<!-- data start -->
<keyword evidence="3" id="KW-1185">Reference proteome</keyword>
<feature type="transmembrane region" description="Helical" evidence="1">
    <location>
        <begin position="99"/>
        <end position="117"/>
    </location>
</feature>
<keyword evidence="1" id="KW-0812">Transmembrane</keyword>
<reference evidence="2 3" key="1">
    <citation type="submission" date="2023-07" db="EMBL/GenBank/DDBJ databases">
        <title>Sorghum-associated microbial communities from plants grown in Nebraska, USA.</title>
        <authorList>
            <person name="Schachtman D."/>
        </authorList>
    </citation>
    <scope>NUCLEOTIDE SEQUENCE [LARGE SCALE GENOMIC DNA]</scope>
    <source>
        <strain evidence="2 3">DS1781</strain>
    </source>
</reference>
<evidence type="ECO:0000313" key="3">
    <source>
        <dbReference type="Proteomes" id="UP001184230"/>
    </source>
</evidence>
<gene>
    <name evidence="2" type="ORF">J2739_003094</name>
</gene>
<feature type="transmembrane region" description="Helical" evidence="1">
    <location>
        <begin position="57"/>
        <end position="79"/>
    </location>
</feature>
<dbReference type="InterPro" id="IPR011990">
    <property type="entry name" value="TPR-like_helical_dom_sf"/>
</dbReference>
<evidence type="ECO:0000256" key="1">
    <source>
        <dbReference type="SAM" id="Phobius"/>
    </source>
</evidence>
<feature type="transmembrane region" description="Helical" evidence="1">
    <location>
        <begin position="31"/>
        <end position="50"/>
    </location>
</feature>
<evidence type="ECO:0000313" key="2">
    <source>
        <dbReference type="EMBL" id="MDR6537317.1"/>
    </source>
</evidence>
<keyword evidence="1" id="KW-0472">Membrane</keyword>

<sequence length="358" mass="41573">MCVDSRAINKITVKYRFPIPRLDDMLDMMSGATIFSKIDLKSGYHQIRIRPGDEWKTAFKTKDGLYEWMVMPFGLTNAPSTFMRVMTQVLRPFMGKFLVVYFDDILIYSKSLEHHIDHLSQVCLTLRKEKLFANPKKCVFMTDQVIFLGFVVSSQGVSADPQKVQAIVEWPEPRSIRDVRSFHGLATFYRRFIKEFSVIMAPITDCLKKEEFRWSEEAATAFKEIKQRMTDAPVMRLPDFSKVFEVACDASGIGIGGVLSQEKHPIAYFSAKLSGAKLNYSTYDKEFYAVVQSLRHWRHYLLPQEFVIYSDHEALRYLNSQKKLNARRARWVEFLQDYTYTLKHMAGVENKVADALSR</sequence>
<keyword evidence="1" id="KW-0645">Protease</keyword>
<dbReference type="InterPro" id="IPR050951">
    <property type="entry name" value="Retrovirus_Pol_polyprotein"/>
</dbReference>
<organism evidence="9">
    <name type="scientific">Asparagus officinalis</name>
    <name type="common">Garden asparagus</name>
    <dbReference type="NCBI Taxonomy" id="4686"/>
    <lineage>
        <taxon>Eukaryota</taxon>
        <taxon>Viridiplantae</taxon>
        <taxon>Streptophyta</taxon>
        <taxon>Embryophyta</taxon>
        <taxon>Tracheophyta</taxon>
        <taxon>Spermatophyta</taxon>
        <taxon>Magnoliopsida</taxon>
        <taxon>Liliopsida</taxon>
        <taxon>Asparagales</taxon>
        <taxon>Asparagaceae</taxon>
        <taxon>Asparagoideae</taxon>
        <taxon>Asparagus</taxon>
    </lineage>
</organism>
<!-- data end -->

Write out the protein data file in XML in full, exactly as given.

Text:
<keyword evidence="3" id="KW-1185">Reference proteome</keyword>
<feature type="transmembrane region" description="Helical" evidence="1">
    <location>
        <begin position="99"/>
        <end position="117"/>
    </location>
</feature>
<keyword evidence="1" id="KW-0812">Transmembrane</keyword>
<reference evidence="2 3" key="1">
    <citation type="submission" date="2023-07" db="EMBL/GenBank/DDBJ databases">
        <title>Sorghum-associated microbial communities from plants grown in Nebraska, USA.</title>
        <authorList>
            <person name="Schachtman D."/>
        </authorList>
    </citation>
    <scope>NUCLEOTIDE SEQUENCE [LARGE SCALE GENOMIC DNA]</scope>
    <source>
        <strain evidence="2 3">DS1781</strain>
    </source>
</reference>
<evidence type="ECO:0000313" key="3">
    <source>
        <dbReference type="Proteomes" id="UP001184230"/>
    </source>
</evidence>
<gene>
    <name evidence="2" type="ORF">J2739_003094</name>
</gene>
<feature type="transmembrane region" description="Helical" evidence="1">
    <location>
        <begin position="57"/>
        <end position="79"/>
    </location>
</feature>
<dbReference type="InterPro" id="IPR011990">
    <property type="entry name" value="TPR-like_helical_dom_sf"/>
</dbReference>
<evidence type="ECO:0000256" key="1">
    <source>
        <dbReference type="SAM" id="Phobius"/>
    </source>
</evidence>
<feature type="transmembrane region" description="Helical" evidence="1">
    <location>
        <begin position="31"/>
        <end position="50"/>
    </location>
</feature>
<evidence type="ECO:0000313" key="2">
    <source>
        <dbReference type="EMBL" id="MDR6537317.1"/>
    </source>
</evidence>
<keyword evidence="1" id="KW-0472">Membrane</keyword>

<sequence length="358" mass="41573">MCVDSRAINKITVKYRFPIPRLDDMLDMMSGATIFSKIDLKSGYHQIRIRPGDEWKTAFKTKDGLYEWMVMPFGLTNAPSTFMRVMTQVLRPFMGKFLVVYFDDILIYSKSLEHHIDHLSQVCLTLRKEKLFANPKKCVFMTDQVIFLGFVVSSQGVSADPQKVQAIVEWPEPRSIRDVRSFHGLATFYRRFIKEFSVIMAPITDCLKKEEFRWSEEAATAFKEIKQRMTDAPVMRLPDFSKVFEVACDASGIGIGGVLSQEKHPIAYFSAKLSGAKLNYSTYDKEFYAVVQSLRHWRHYLLPQEFVIYSDHEALRYLNSQKKLNARRARWVEFLQDYTYTLKHMAGVENKVADALSR</sequence>
<keyword evidence="1" id="KW-0645">Protease</keyword>
<dbReference type="InterPro" id="IPR050951">
    <property type="entry name" value="Retrovirus_Pol_polyprotein"/>
</dbReference>
<organism evidence="9">
    <name type="scientific">Asparagus officinalis</name>
    <name type="common">Garden asparagus</name>
    <dbReference type="NCBI Taxonomy" id="4686"/>
    <lineage>
        <taxon>Eukaryota</taxon>
        <taxon>Viridiplantae</taxon>
        <taxon>Streptophyta</taxon>
        <taxon>Embryophyta</taxon>
        <taxon>Tracheophyta</taxon>
        <taxon>Spermatophyta</taxon>
        <taxon>Magnoliopsida</taxon>
        <taxon>Liliopsida</taxon>
        <taxon>Asparagales</taxon>
        <taxon>Asparagaceae</taxon>
        <taxon>Asparagoideae</taxon>
        <taxon>Asparagus</taxon>
    </lineage>
</organism>